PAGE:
Missionaries like William Carey fought both sati (as such suicides were called) and child marriage. (Prompting mass protests in Bengal when the age of marriage for girls was raised to twelve!) Missionaries also founded schools for girls, who had previously seldom been educated.

Schools in Vermont and around the world that admit girls are products of that heritage.

Please Support The Stream: Equipping Christians to Think Clearly About the Political, Economic, and Moral Issues of Our Day.

“Best practices” in China meant breaking the bones of little girls, so they would be confined mostly to their homes for life. One traveler in the 19th Century reports that he could hear the cries of girls in the morning as he walked the streets of Chinese cities. Again, it was Christian missionaries who began a movement culminating in an end to foot-binding throughout China. (And, again, to educate girls.)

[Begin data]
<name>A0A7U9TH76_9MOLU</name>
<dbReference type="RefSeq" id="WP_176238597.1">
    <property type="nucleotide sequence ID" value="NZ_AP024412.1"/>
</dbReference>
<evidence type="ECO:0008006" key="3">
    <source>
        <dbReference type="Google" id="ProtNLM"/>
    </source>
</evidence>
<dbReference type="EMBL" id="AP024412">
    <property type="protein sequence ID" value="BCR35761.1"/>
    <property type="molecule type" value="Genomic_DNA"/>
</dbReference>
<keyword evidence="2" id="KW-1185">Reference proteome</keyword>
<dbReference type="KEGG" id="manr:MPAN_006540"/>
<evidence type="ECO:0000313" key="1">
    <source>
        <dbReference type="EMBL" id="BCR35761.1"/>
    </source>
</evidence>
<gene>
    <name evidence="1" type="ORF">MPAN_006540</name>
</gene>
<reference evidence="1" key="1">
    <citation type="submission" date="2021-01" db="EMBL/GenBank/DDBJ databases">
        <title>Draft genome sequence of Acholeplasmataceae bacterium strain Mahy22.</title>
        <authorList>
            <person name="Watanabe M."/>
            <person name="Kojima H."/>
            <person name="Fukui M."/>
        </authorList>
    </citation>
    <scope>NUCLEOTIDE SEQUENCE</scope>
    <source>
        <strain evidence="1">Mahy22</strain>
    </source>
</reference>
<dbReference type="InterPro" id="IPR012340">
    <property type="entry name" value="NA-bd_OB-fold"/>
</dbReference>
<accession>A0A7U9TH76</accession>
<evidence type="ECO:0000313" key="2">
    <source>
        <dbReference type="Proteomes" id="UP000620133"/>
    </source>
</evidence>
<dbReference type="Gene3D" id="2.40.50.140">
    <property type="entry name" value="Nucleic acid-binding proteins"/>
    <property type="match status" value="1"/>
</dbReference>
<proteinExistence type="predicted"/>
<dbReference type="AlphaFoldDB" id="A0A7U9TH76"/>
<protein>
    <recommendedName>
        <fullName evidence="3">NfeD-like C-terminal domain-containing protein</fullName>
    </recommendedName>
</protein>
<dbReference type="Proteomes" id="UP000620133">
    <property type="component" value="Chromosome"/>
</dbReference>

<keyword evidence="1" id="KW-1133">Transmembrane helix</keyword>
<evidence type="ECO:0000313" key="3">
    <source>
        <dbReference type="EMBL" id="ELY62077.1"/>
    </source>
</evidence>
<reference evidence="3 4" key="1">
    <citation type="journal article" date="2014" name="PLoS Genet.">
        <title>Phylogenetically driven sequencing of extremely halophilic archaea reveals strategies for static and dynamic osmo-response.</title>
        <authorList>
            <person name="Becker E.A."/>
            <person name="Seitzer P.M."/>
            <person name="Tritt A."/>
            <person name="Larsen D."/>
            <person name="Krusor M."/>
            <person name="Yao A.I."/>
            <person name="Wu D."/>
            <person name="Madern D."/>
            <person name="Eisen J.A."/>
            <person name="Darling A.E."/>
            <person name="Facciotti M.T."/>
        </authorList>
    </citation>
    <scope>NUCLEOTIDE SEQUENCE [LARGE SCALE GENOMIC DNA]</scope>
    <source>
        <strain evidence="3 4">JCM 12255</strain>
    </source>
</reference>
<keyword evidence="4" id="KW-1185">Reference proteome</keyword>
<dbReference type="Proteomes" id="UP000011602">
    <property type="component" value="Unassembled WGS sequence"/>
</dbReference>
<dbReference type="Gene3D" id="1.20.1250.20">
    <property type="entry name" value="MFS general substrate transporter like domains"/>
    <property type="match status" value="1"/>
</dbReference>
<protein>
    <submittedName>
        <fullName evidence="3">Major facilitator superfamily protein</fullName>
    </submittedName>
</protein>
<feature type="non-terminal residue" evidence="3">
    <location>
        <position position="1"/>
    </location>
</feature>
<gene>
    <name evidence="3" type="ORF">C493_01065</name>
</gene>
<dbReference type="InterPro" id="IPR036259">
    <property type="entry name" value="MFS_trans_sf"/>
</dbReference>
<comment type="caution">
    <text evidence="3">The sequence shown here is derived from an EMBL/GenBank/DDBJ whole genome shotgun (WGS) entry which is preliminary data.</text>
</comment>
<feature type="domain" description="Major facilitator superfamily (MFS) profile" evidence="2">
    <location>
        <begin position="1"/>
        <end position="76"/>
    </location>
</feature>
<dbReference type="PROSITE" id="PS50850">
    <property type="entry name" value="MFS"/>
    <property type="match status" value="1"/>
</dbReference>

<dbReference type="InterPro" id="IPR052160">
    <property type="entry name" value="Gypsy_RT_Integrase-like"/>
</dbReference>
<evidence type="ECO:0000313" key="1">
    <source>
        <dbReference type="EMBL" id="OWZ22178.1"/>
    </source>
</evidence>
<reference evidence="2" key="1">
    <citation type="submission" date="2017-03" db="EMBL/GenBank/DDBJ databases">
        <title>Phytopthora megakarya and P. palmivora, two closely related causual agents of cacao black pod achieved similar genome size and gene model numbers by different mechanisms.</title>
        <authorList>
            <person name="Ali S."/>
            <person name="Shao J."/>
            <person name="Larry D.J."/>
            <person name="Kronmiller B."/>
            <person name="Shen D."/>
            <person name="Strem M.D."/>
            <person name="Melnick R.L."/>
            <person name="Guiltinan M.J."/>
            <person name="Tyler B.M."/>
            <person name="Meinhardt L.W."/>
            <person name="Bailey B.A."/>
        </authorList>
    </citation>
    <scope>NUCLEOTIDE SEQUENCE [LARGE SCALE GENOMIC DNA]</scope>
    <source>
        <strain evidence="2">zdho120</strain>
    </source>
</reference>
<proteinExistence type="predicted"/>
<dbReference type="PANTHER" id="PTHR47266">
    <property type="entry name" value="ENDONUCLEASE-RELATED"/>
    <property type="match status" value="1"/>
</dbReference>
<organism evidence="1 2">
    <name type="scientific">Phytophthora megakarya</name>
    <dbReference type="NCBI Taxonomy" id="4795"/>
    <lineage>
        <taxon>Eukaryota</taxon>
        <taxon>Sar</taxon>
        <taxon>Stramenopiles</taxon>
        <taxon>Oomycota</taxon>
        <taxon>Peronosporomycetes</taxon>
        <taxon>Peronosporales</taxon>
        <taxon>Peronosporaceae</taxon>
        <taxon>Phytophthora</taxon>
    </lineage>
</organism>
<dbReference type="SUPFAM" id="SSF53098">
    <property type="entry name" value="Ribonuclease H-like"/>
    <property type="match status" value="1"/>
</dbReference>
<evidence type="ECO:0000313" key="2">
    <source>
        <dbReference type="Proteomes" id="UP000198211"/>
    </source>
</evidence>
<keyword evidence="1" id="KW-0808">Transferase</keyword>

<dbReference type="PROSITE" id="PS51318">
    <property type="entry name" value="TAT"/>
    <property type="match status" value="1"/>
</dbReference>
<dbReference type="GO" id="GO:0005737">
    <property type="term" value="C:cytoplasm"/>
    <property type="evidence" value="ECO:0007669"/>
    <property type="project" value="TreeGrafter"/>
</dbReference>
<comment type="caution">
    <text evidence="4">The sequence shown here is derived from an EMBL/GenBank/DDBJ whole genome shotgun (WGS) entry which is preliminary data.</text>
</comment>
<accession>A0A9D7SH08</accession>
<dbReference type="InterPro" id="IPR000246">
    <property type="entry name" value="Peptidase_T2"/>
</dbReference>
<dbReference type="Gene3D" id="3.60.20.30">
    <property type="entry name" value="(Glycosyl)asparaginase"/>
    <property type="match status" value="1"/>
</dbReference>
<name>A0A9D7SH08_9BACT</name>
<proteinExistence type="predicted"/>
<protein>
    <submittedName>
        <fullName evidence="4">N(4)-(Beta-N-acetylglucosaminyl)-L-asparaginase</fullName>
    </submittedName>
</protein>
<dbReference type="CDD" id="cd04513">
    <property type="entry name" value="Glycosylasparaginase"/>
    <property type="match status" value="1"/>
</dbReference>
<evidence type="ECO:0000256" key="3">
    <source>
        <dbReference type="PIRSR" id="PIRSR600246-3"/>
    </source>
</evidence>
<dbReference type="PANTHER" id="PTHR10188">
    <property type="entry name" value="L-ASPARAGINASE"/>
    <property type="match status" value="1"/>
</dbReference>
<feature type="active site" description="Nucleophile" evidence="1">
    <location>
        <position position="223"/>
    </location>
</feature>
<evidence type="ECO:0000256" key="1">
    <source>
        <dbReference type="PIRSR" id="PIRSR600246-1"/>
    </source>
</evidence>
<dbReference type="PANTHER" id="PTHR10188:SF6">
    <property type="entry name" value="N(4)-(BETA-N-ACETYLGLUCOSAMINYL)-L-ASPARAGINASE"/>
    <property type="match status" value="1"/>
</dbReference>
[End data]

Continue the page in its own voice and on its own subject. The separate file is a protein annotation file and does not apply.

When a Christian school expresses concern about the safety of girls, then, it stands in a long and noble tradition that has changed the world. (Also by founding hospitals.)

“Best practices” in Muslim countries meant a husband could marry four wives, sleep with his slave women, and beat his women when they mouthed off. (Mohammed threatened to divorce all his wives when they complained about a new member of the harem.) Again, dedicated Christian believers like St. Patrick, Benjamin Lay, and William Wilberforce liberated slaves around the world.

Do you really want to pick a fight with these folks over the well-being of young women? Christians have been liberating girls from despotic practices for thousands of years. A 1988 United Nations study showed that the status of women was far higher in countries that had enjoyed centuries of Christian influence, than in Buddhist or especially Hindu or Muslim lands.